The majority of contributions stem from research on photovoltaic materials. Here, electrical conductive atomic force microscopy (cAFM) and Kelvin probe force microscopy (KPFM) are the major methods that enable the study of the movement of charge carriers and their pathways [1]. We note that the KPFM method is rapidly becoming a tool capable of time-resolved studies. In this context, Yann Almadori and co-workers discuss the time-dependent changes of the surface potential occurring under illumination. This work also unravels lattice expansion phenomena under illumination in perovskite structure forming photo-absorbing materials [2]. Pablo A. Fernández Garrillo and co-workers go one step further by addressing photocarrier dynamics in order to study charge carrier lifetimes. This contribution focuses on a mathematical model to calculate time constants [3]. Such a model is critical for understanding the photophysics at the nanometer scale. Amelie Axt and co-workers discuss the applicability and reliability of different ways of performing KPFM measurements on nanoscale electrical devices [4]. In particular, the knowledge of the true potential of surfaces is required for the analysis of cross-sections of solar cell devices [5,6]. Thus, this work is the basis for future quantitative analysis of nanoscale devices even beyond the scope of solar cells. Katherine Atamanuk and co-workers impressively demonstrate that SPM methods can also be used to perform tomography [7]. They apply photoconducting scanning force microscopy for mapping the open-circuit voltage of cadmium telluride (CdTe) polycrystalline thin film solar cells. Tomography is achieved by gradually removing surface material during continuous high-load topographic imaging. For photovoltaic materials, the interface between materials accepting electrons or holes is of crucial importance. Laurie Letertre and co-workers study a nanocolumnar TiO2 surface covalently grafted with a monolayer of poly(3-hexylthiophene) functionalized with carboxylic groups [8]. Their study unravels the physical mechanisms taking place locally during the photovoltaic process and its correlation to the nanoscale morphology.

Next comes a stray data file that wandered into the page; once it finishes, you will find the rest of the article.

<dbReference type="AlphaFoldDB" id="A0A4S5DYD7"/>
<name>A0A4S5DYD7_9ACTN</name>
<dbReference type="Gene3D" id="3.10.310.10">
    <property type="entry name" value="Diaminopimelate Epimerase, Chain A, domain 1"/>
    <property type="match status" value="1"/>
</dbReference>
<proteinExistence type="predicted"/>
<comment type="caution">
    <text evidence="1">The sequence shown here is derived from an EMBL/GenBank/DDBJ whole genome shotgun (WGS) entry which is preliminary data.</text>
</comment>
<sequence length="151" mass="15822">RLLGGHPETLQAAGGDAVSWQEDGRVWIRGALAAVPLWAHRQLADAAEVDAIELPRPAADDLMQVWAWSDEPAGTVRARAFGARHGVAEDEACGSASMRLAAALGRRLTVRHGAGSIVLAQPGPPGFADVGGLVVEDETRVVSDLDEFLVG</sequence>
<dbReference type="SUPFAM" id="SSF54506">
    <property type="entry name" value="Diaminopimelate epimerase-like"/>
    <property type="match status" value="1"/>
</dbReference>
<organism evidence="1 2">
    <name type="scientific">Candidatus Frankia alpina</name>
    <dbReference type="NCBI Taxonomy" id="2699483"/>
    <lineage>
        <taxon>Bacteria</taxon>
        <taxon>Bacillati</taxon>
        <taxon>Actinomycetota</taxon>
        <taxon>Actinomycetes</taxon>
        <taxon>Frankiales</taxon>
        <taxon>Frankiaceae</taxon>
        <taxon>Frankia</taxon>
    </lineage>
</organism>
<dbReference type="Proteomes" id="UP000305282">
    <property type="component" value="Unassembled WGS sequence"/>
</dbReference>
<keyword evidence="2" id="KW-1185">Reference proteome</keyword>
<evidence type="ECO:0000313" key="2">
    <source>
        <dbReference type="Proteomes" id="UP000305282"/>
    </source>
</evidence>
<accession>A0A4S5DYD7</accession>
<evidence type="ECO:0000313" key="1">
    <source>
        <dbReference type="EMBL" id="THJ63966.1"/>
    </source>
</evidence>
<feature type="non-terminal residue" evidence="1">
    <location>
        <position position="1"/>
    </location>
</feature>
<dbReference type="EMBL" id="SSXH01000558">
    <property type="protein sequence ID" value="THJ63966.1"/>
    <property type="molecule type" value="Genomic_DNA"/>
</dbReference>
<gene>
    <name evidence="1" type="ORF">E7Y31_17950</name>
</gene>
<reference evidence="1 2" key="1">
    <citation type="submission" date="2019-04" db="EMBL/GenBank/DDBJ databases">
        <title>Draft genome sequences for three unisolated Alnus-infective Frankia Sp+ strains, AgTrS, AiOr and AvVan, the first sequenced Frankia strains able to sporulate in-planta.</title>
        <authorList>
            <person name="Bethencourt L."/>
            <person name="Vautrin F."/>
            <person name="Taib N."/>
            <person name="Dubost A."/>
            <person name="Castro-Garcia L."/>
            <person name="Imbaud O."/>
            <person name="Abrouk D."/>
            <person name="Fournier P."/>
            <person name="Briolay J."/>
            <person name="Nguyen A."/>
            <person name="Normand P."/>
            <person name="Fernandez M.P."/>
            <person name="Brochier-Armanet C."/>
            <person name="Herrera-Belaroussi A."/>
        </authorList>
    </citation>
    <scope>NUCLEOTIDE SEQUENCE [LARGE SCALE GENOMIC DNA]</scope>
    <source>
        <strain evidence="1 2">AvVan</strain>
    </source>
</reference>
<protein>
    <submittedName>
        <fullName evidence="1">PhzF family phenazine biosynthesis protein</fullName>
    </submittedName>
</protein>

Electrochemical energy storage (i.e., in a battery) is a major topic in our daily life. Jonathan Op de Beeck and co-workers identify the ionic processes occurring inside Li-ion composites in order to understand the impact on the entire battery cell [9]. In particular, the authors combine cAFM and secondary-ion mass spectrometry to correlate the presence of nanometer-sized conductive paths with the Li concentration. This study exemplifies that SPM combined with complementary methods providing information on the chemistry or atomic composition of materials is very beneficial for understanding the performance of devices. Nino Schön and co-workers study the relationship between Li-ion conductivity and the microstructure of the solid-state electrolyte lithium aluminum titanium phosphate films [10]. Furthermore, dielectric properties play a role for the storage of electrochemical energy. Ying Wang and co-workers report on a novel method for the characterization of the local dielectric distribution based on surface adhesion mapping by SPM [11]. This method is evidently easy in terms of operation and thus has the potential to be widely used. Finally, we want to highlight the contribution “Electrostatic force spectroscopy revealing the degree of reduction of individual graphene oxide sheets” by Yue Shen and co-workers. Yue Shen won the prize for the best presentation during the E-MRS conference [12]. Electrostatic force spectroscopy (EFS) is used here to characterize the degree of reduction of uniformly reduced one-atom-thick graphene oxide (GO) sheets at the nanoscale. The identification and chemical control of the degree of reduction of GO sheets is highly desired to realize nanoscale electronic devices in the future.

We thank all authors for participating with their contribution to this thematic issue. The published manuscripts will be a significant contribution to the advancement of the field of understanding energy materials on the nanometer scale. In addition, we acknowledge the expertise of the reviewers who provided helpful reports to us and the authors. Finally, we acknowledge the valuable support of Wendy Patterson and her team working for the Beilstein Journal of Nanotechnology.

Rüdiger Berger, Benjamin Grévin, Philippe Leclère and Yi Zhang

Mainz, Grenoble, Mons and Shanghai, October 2018